Study finds genetic low birth weight affects risk of developing type 2 diabetes

by Barbara Hewitt on June 30, 2016

A new study from university researchers in the United States has found an association between low birth weight and the risk of developing type 2 diabetes later in life.

The research, led by Dr. Tiange Wang and Dr. Lui Qi of the Tulane University School of Public health and Tropical Medicine, shows that a genetically lowered birth weight increases the risk of developing type 2 diabetes.

New Born BabyWhile low birth weight has been associated with a high risk of type 2 diabetes in observational studies, it remains unclear whether this relation is causal. Factors due to socioeconomic status and lifestyle are difficult to fully eliminate in observational studies.

However, genetic association analysis is less likely affected by these confounding factors and has been increasingly employed to establish causality. This is the first study to look at the genetic link.

This new study included 3,627 type 2 diabetes cases and 12,974 controls of European ancestry from the Nurses’ Health Study, a large study of nurses in the US, and the Health Professionals Follow-up Study, a large study of male health professionals in the US. The authors created a genetic risk score (GRS) based on five low birth weight related genetic variations known as single nucleotide polymorphisms (SNPs).

The analysis showed that for each one point increase in GRS, with the score ranging from one to 10, the risk of developing type 2 diabetes increased by 6%. Using a statistical technique called Mendelian randomisation, the authors further found evidence that the low birthweight was actually causing the excess risk in type 2 diabetes.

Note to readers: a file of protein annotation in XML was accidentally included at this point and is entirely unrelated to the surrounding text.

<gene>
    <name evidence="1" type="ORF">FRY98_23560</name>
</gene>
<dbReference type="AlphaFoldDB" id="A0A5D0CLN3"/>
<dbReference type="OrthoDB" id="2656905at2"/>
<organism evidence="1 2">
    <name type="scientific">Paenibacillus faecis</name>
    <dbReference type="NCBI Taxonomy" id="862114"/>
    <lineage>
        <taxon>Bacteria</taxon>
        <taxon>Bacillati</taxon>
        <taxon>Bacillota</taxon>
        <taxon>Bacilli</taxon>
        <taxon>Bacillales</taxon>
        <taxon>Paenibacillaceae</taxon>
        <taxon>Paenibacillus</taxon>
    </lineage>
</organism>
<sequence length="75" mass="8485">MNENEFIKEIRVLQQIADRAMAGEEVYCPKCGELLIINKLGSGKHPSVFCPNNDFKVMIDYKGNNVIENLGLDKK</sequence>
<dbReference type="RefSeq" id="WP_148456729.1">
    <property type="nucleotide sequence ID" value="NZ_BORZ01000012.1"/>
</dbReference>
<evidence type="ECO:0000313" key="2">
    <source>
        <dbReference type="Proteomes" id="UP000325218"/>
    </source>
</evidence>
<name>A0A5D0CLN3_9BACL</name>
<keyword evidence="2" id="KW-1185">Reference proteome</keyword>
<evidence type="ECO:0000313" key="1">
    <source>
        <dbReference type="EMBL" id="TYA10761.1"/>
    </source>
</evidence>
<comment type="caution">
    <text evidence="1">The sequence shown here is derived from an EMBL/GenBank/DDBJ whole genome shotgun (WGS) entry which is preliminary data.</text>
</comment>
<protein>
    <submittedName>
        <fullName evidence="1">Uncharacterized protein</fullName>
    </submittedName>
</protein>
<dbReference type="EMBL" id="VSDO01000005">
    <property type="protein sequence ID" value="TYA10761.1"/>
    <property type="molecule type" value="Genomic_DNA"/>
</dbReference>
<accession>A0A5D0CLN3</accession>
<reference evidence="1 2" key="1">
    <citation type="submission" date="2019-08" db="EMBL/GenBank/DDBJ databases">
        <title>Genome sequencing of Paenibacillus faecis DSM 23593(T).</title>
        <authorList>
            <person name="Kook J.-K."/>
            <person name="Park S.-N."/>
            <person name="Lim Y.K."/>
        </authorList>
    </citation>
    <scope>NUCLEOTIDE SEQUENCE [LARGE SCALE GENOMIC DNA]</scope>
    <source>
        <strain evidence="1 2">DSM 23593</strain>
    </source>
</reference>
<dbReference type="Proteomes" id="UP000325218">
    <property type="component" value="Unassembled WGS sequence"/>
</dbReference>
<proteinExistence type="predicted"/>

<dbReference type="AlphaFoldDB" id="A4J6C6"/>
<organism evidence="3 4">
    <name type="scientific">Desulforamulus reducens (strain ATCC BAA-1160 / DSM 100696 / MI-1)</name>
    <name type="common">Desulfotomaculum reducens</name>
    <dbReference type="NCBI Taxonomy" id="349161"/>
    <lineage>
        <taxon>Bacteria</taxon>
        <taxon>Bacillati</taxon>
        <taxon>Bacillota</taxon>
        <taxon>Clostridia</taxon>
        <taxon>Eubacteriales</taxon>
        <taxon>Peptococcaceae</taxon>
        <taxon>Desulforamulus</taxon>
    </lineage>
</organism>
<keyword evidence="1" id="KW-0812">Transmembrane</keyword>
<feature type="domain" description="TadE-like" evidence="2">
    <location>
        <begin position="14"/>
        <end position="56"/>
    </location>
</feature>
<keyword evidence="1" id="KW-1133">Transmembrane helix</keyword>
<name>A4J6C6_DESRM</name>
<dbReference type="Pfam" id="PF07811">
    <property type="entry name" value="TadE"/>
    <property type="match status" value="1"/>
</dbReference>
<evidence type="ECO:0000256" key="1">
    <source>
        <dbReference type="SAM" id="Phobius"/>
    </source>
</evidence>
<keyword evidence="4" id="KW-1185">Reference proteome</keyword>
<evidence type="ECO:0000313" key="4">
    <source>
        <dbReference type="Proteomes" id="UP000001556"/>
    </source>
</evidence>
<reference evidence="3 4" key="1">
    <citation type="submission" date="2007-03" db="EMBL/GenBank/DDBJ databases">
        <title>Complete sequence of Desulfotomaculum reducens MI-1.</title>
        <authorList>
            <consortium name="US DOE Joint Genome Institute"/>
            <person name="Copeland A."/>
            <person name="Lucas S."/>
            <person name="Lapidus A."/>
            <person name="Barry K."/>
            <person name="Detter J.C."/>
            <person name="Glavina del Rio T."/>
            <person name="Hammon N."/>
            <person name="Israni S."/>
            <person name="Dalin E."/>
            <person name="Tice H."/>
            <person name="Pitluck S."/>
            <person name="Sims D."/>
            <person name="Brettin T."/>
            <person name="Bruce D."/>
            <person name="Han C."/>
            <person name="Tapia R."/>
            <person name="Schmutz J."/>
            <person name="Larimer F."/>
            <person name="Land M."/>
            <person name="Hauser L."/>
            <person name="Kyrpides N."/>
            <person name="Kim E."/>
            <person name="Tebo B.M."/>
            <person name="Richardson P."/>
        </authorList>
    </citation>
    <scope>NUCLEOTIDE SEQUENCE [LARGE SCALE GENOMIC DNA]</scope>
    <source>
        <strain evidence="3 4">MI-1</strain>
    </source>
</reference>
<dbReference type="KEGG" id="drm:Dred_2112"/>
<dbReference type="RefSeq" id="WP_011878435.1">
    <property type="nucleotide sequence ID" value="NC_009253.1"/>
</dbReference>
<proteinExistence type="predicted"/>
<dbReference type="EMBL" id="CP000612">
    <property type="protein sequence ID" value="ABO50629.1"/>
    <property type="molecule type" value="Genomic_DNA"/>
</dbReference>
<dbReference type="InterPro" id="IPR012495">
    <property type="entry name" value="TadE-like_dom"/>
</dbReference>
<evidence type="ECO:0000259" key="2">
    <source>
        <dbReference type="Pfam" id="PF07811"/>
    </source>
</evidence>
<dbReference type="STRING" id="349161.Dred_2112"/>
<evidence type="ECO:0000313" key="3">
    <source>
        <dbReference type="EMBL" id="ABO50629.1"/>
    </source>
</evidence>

This type of analysis is, say the authors, a new approach for establishing causal relationships in studies of this nature.

‘Evidence from both population and experimental studies has suggested that restricted early life development has long-term structural and functional influence on individuals’ predisposition to an increased risk of metabolic diseases such as type 2 diabetes,’ the study report says.

‘However, to our knowledge, this study is the first to investigate the potential causal relation between low birth weight and risk of type 2 diabetes,’ it adds.

It also explains that since low birth weight represents restricted intrauterine growth, or foetal growth, it cannot be ruled out that it is in fact the risk factors for this restricted growth that are causing the low birthweight and in turn causing type 2 diabetes to develop. Risk factors for restricted intrauterine growth include malnutrition, anaemia, infections, and placental insufficiency.

‘A genetically lowered birth weight was associated with increased susceptibility to type 2 diabetes. Our findings support a potential causal relation between birth weight and risk of type 2 diabetes, providing novel evidence to support the role of intrauterine exposures in the pathogenesis of type 2 diabetes,’ the study concludes.

The opinions expressed in this article do not necessarily reflect the views of the Community and should not be interpreted as medical advice. Please see your doctor before making any changes to your diabetes management plan.

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